• Follow the Packers on Twitter (@packers) and become a fan on Facebook for live updates from Lambeau Field throughout the three days of the 2011 NFL Draft.
  • Watch exclusive behind-the-scenes videos with insight from Packers.com’s writers.


WHO’S BEEN THERE AT NO. 32?

  • Thanks to a Super Bowl title, the team’s 13th world championship, Green Bay will have to wait until the end of the first round before its name appears “on the clock” at pick No. 32.  
  • So when was the last time the Packers chose at No. 32? It was 1995, when Green Bay selected cornerback Craig Newsome from Arizona State. Newsome started all 46 games he played in during his four-year career with the Packers (1995-98).
  • The Packers actually were slated to pick 22nd overall in ’95, but moved back to the final pick of the first round in a trade with the Carolina Panthers, who along with the Jacksonville Jaguars, were granted an extra selection at the end of each of the first two rounds as expansion franchises.
  • So what has been at No. 32 in the first round in recent years? Teams have looked to the defensive side of the ball in recent years, as CB Patrick Robinson (NO, 2010), DT Ziggy Hood (PIT, 2009) and DE Mathias Kiwanuka (NYG, 2006) all were drafted at the slot in recent years. The lone offensive selection in the past five years was WR Anthony Gonzalez (IND-2007). New England forfeited the 31st selection in 2008, so there were just 31 picks in Round 1 that year.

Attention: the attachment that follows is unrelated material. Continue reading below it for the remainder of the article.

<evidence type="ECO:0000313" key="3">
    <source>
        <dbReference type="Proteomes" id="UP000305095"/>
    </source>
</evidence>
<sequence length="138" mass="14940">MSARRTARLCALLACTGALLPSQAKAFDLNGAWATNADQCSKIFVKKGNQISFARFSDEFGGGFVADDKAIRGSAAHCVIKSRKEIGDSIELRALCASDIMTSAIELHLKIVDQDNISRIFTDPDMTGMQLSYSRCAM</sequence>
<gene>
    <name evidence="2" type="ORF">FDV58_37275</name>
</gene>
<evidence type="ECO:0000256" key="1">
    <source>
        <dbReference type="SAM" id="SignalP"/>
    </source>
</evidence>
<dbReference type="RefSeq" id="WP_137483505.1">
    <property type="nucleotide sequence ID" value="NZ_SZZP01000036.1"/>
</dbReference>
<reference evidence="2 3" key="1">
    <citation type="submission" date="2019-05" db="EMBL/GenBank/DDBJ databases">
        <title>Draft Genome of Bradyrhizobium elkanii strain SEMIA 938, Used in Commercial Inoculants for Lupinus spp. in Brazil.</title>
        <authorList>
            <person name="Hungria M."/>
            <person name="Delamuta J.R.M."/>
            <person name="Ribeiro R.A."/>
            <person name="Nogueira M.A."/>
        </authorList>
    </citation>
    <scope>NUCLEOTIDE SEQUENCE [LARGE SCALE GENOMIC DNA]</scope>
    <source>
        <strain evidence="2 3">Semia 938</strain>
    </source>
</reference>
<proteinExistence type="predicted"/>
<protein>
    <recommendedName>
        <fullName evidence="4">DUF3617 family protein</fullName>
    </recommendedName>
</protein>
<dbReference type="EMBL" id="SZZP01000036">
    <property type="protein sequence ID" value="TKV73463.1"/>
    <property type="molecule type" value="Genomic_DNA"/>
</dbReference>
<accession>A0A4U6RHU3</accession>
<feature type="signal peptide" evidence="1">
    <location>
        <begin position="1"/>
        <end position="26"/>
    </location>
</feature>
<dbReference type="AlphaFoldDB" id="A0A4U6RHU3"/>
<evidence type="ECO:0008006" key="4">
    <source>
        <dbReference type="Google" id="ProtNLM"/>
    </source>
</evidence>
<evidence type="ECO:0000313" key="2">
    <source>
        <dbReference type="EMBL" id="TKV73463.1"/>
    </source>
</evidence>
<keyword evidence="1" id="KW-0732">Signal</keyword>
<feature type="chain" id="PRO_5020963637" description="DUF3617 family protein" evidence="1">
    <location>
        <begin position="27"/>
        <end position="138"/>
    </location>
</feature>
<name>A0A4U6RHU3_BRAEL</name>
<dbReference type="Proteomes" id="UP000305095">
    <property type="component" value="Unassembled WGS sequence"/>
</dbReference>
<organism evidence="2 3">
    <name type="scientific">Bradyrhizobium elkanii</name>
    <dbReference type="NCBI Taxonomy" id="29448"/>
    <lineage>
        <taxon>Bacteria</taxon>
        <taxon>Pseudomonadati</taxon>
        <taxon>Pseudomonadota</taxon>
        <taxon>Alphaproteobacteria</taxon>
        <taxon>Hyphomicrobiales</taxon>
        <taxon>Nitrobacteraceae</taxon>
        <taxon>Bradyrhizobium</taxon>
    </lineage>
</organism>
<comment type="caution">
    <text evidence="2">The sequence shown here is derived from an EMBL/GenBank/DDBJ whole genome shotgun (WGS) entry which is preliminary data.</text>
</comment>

• Going further back, G Logan Mankins, a three-time Pro Bowl selection for New England, was selected by the Patriots with the No. 32 pick in 2005.
  • While first-round choices certainly can be the cornerstone of a franchise, as Thompson has shown with Pro Bowl selections Aaron Rodgers (2005), A.J. Hawk and Clay Matthews (2009) as well as NT B.J. Raji (2009), second-round selections can prove to be just as valuable. That’s where Thompson drafted smaller-school players like Nick Collins (2005) and Greg Jennings (2006), who both have earned Pro Bowl recognition during their careers.
  • Also in the second round, Thompson has added G Daryn Colledge (2006), RB Brandon Jackson (2007) and WR Jordy Nelson (2008), each of whom has contributed since their respective rookie seasons. Green Bay owns pick No. 64 in Round 2 this year.